The world’s oldest message in a bottle – dating back 132 years – was picked up by unsuspecting Australian beachgoers who thought it might “look good on a bookcase.”
Tonya Illman and her husband, Kym Illman, were walking in the dunes on Wedge Island on Jan. 21 when they spotted the dark square gin bottle and picked it up, thinking it would make for a nice decorative display.
“It just looked like a lovely old bottle, so I picked it up thinking it might look good in my bookcase,” Tonya Illman told Australia’s ABC.
Their son’s girlfriend later thought she saw a rolled-up cigarette inside – but it was actually a message tied tightly with string.
“Tonya tried to untie the string around the paper, but it was rather fragile, so we took it home and put it in the oven for 5 minutes to dry up the moisture,” Kym Illman told the BBC.
When the family unrolled it, they found a message in German dated June 12, 1886, asking the reader to contact the consulate if they found the note.
The Illmans thought the note was “too far-fetched” to be real, but the note was authenticated by the Western Australian Museum.
Details from the note matched maritime records of the German sailing ship Paula, as well as the handwriting in the captain’s journal, according to Ross Anderson, the museum’s assistant curator of maritime archaeology.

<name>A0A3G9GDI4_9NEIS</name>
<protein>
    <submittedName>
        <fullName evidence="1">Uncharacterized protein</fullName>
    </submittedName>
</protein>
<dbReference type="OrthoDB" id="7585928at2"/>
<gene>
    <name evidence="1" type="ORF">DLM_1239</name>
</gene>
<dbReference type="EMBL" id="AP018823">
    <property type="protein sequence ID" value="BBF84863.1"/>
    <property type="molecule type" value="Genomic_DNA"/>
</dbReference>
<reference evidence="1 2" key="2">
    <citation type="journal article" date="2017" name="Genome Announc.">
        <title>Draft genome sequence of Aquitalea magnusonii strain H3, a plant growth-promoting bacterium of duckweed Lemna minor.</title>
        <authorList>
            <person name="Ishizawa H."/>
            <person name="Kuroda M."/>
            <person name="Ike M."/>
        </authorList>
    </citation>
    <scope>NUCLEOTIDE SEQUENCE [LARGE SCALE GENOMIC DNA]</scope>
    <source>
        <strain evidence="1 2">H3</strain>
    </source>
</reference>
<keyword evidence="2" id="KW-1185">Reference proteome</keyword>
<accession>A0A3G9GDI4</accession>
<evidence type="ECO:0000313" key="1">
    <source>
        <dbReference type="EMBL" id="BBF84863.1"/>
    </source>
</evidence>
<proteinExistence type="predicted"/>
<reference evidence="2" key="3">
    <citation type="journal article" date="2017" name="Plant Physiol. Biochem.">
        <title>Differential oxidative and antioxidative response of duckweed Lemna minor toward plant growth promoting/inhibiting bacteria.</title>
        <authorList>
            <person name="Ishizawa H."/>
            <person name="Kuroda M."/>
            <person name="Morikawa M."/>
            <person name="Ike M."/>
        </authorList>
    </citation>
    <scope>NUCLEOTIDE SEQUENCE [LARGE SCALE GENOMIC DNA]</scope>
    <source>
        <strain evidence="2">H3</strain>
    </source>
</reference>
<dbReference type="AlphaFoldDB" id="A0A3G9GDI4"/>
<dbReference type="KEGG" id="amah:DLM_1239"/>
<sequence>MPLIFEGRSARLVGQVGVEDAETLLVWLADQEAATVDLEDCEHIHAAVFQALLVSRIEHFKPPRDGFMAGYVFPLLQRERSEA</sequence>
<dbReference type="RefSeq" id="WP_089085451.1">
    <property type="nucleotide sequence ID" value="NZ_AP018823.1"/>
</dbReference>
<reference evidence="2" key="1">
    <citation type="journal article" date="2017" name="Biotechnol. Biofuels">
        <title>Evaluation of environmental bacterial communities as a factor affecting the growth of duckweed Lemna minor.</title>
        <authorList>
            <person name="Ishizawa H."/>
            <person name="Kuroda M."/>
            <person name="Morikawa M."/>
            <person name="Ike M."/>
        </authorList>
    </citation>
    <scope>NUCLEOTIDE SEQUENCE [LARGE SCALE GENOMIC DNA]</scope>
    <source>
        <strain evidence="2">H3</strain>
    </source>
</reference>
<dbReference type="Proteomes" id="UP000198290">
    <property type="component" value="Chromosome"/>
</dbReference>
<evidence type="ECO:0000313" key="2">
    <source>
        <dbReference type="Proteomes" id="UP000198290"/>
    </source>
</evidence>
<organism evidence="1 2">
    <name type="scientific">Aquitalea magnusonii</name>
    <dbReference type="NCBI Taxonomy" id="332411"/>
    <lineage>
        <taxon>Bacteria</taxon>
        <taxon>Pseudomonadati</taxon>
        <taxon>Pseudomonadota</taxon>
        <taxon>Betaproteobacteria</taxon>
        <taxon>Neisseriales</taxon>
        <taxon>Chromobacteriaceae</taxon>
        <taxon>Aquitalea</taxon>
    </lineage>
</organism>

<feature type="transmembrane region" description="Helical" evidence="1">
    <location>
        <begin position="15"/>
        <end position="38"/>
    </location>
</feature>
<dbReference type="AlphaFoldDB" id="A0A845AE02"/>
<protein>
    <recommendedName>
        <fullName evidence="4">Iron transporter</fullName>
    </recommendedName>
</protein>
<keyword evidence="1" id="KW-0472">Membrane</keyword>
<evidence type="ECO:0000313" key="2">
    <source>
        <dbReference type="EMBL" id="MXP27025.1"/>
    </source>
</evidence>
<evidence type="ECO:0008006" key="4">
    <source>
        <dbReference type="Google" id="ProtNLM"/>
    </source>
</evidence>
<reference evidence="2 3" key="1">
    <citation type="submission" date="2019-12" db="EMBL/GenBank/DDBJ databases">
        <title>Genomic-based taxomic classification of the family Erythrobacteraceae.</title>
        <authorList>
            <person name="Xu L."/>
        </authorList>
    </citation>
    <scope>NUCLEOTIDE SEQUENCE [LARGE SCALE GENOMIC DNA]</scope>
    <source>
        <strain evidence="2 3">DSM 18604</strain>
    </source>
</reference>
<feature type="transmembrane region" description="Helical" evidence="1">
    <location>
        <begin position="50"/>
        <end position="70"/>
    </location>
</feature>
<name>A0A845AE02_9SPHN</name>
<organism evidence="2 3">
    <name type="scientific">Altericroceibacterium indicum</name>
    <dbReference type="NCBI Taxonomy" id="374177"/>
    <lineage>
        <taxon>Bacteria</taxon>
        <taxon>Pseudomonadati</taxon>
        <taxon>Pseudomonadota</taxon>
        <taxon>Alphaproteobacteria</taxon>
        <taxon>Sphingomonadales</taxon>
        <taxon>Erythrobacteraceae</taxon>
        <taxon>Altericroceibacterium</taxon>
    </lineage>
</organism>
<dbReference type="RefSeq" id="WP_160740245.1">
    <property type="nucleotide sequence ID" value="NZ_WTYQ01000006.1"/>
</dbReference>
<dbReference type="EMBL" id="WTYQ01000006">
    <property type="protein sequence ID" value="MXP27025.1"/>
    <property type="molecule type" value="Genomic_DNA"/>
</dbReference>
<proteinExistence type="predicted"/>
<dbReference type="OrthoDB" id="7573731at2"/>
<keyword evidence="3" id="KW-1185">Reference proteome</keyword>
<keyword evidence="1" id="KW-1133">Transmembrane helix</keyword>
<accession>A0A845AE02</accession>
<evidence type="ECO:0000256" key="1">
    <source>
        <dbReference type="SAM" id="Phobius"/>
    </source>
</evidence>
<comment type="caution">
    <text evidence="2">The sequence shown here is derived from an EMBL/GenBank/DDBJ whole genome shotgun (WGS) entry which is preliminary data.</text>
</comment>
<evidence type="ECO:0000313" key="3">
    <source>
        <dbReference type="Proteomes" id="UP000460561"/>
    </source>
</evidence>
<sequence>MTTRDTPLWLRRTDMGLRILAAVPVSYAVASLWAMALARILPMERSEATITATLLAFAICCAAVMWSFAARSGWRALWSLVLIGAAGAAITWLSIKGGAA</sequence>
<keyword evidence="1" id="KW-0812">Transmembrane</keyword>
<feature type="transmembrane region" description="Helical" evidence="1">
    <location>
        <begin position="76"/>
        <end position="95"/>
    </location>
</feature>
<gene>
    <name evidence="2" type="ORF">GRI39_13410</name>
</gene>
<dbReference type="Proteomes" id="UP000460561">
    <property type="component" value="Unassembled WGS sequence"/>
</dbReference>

“Incredibly, there was an entry for June 12, 1886, made by the captain, recording a drift bottle having been thrown overboard,” Anderson said.
Between 1864 and 1933, German ships conducted an experiment in which they’d throw thousands of bottles into the sea to track ocean currents.
Each message was marked with the ship’s coordinates, the date and the name of the ship. Some 662 of those messages were recovered – and no bottles until now.
The message in the Illmans’ bottle was jotted down on cheaply made 19th-century paper before being slipped into a mid- to late-19th-century Dutch gin bottle. Sailors on the ship had flung the bottle from the deck as they crossed the Indian Ocean, 590 miles from the Australian coast.
It had probably washed up ashore within 12 months and then lain “buried or mostly buried” in the sand until the Illmans discovered it, Anderson said.
His findings were confirmed by experts at the German Naval Observatory.
The previous record for the oldest message in a bottle was a 101-year-old note discovered in the nets of three German fishermen in 2014.
The Illmans have loaned the find to the Western Australian Museum for the next two years, and it will be on display to the public starting Wednesday.
“It was an absolute fluke,” Illman told the Guardian of their chance discovery.